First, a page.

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Temperature Chamber Considerations: System Components & Power

SD-205 Chamber

Purchasing a new environmental test chamber requires the careful consideration of a number of key factors, including size, testing requirements, and materials. Other important considerations that are often misunderstood or overlooked are the optimal components of the cooling system and the level of power required for your testing needs. This is most relevant for temperature chambers and refers to the mechanisms and change rates at which a device under testing (DUT) can be fully brought to the desired temperature.

Effectively weighing these considerations will require a comprehensive understanding of the type of testing you’re looking to conduct, your priorities in that testing, and the devices that will undergo testing.

Compressor Systems and Condensers

A test chamber’s ability to reach certain low temperatures will depend partially on the type of refrigeration compressor system it is built with. The two most common options are single-stage and cascade. Single-stage refrigeration compressor systems are typically sufficient to reach temperatures as low as -40ºC. Testing requirements below that, however, will necessitate the use of a cascade refrigeration compressor system, in which two independent circuits with their own refrigerate take turns bringing the temperature progressively lower. By working the compressors in tandem and allowing each time to recover, this system reduces strain on the system. Test chambers making use of cascade refrigeration compressor systems, therefore, can reach temperatures as low as -75 to -80ºC (-103 to -112°F).

Be sure to inquire about additional characteristics of a chamber’s compressor as well. Hermetically and semi-hermetically sealed compressors, for instance, require almost no maintenance. Moreover, scroll compressors, which lack valves, are highly efficient and should be considered for smaller test chamber workspaces. Should you instead require Discus compressor technology to accommodate active live loads and large workspaces, you can rest assured that advancements in such technology have also improved their efficiency.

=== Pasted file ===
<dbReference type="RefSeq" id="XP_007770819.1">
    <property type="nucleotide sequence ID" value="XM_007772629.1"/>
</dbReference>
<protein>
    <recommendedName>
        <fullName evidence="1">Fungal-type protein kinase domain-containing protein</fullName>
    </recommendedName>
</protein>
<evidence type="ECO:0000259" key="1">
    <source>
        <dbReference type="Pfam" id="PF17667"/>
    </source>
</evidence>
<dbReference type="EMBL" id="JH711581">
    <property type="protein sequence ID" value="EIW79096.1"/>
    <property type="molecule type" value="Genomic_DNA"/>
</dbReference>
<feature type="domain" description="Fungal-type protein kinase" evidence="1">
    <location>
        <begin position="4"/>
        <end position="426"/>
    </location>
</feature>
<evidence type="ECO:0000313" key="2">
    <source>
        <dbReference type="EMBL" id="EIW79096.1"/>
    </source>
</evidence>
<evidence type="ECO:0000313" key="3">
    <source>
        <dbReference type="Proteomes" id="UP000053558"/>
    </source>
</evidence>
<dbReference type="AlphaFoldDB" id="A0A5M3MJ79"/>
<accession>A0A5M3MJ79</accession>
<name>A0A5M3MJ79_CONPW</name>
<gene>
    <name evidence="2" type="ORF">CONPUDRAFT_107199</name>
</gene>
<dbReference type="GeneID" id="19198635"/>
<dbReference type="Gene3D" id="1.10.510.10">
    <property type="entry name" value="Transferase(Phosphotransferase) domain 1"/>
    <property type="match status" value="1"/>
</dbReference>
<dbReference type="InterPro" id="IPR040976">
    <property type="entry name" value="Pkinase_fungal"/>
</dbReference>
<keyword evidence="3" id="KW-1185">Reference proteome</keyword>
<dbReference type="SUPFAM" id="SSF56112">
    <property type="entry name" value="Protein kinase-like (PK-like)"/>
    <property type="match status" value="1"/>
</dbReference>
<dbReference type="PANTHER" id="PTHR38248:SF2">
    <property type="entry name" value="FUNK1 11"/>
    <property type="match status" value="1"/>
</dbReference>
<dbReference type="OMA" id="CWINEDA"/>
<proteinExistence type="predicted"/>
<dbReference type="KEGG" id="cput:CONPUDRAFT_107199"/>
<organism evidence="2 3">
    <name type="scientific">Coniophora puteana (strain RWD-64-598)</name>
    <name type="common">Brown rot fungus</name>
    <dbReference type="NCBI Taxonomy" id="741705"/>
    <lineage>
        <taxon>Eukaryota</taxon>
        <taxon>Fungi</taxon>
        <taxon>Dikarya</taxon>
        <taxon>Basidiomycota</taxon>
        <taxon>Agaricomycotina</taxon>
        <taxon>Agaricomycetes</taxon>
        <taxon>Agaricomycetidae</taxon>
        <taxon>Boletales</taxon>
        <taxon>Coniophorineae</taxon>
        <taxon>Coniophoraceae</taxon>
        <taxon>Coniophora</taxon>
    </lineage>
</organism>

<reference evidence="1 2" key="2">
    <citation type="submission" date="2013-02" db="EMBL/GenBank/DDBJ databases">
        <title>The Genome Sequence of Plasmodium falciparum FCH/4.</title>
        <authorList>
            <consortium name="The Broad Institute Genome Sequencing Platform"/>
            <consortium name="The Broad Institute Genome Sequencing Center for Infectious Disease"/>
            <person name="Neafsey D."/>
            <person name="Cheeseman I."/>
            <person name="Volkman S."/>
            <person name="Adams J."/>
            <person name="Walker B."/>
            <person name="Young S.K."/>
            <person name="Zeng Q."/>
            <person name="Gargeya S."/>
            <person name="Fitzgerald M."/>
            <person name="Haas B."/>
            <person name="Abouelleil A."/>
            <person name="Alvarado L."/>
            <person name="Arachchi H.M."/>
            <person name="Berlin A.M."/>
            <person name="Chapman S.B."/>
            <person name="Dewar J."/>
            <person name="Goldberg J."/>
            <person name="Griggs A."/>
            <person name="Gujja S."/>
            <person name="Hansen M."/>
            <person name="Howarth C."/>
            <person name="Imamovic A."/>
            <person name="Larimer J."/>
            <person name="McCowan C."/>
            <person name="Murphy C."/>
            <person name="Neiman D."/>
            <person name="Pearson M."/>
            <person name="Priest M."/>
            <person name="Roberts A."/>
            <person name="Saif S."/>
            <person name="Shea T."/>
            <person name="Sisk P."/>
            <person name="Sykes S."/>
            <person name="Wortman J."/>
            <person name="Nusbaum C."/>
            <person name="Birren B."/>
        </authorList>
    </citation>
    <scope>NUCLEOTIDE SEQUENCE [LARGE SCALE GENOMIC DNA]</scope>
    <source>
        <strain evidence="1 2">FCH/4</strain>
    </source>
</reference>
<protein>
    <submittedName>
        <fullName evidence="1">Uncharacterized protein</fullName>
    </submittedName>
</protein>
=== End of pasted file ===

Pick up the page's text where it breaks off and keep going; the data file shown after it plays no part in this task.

The condenser system in your test chamber will also influence its performance. Some chambers can operate on either air-cooled or water-cooled condensers and achieve the same performance. Others, however, will see a difference in the two units. Water-cooled units, often, bring down the temperature at a faster rate than their air-cooled counterparts, but require a dedicated conditioned water line. If you don’t have access to a water line, larger, external air-cooled condensers are effective options.

The chart below will help you compare these and other important condenser characteristics.

Condenser Comparison



Heat rejection

Positive heat rejection

Little to no heat rejection

Energy efficiency

Less efficient

More efficient


Larger space requirement

Smaller space requirement

Pull-down times

Slower rate

Faster rate

Purchase price

Less costly for small units

Less costly for large units



Must supply conditioned water cooling loops

Test Chamber Power

The power with which a test chamber operates, measured in horsepower, is a leading indicator of how quickly DUTs will be able to reach the desired temperature. While it might seem natural to seek out the most powerful chamber within your budget, it’s not actually that simple.